AccorHotels is buying a 30 percent in the German boutique hotel chain 25hours Hotels for a total cost of $39 million, or 35 million euros. Reports say this move marks an increased effort by AccorHotels to step up its expansion in the global boutique hotel market, a fast-growing niche that aims to shun the repetitive styles of many major brands.
A news report by Reuters indicates that 25hours Hotels will continue to be run by its co-founder and chief executive . 25hours currently consists of 7 boutique hotels spread throughout the German cities of Hamburg, Frankfurt, Berlin, Zurich, and Vienna. At the time of the transaction, 25hours has major expansion plans with five more hotels to open in a list of cities that includes Zurich, Munich, Cologne, Dusseldorf, and Paris, all within the next two years. The chain is slated to take its international imprint further soon by also moving into Melbourne, Miami, and Milan.
AccorHotels leadership has painted the deal as a great way for them to partner with an established brand as they move into the increasingly popular boutique hotel market.
“Through this partnership, AccorHotels is investing further in one of the fastest growing segments in the industry and enriching its offer to achieve scale in this segment,” said AccorHotels Chief Executive Sebastien Bazin in a statement.
In recent years, demographics in the international travel industry have shifted. Millennials, a generational group that includes tech-savvy people born after 1980, have now begun to wield increasing buying power in international travel. Millennials, unlike previous generations, tend to prefer the small, stylish upmarket boutique hotels to their counterparts owned by large hotel chains. The leaders of major global hotel operators of AccorHotel’s rivals, including Marriott, Hilton, and InterContinental, have all said they are shifting their efforts to target millennials, the group that industry experts say will be the largest demographic of hotel consumers by the year 2020.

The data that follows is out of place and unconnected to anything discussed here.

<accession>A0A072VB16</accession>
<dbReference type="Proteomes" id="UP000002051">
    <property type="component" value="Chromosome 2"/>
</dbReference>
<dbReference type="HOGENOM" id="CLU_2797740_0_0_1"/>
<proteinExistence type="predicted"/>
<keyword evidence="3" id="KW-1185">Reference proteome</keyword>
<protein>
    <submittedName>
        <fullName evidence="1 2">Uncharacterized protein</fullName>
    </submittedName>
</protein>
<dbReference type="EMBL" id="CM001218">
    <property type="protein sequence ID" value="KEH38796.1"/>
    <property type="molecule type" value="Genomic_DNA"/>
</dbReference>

Accor’s Bazin has long voiced warnings that traditional hotel operators should be wary of threats to business by Airbnb, which offers guests the option to rent apartments and houses from other users, rather than stay in hotels, often at cheaper prices. In October, Airbnb announced that the number of users of its services in Paris—long Airbnb’s top market—had increased through the summer even though foreign visitors to that city had decreased due to escalated security fears.
AccorHotels has already taken steps to appeal to millennials and other patrons of boutique hotels by creating its existing Mama Shelter boutique hotel brand. In September, AccorHotels also laucned its Jo&Joe youth hotels brand. This year has not been without setbacks for AccorHotels, which cut back its upper end 2016 profit targets in October because it’s properties in France and Belgium were suffering due to concern about security that has stemmed from militant attacks in those European countries.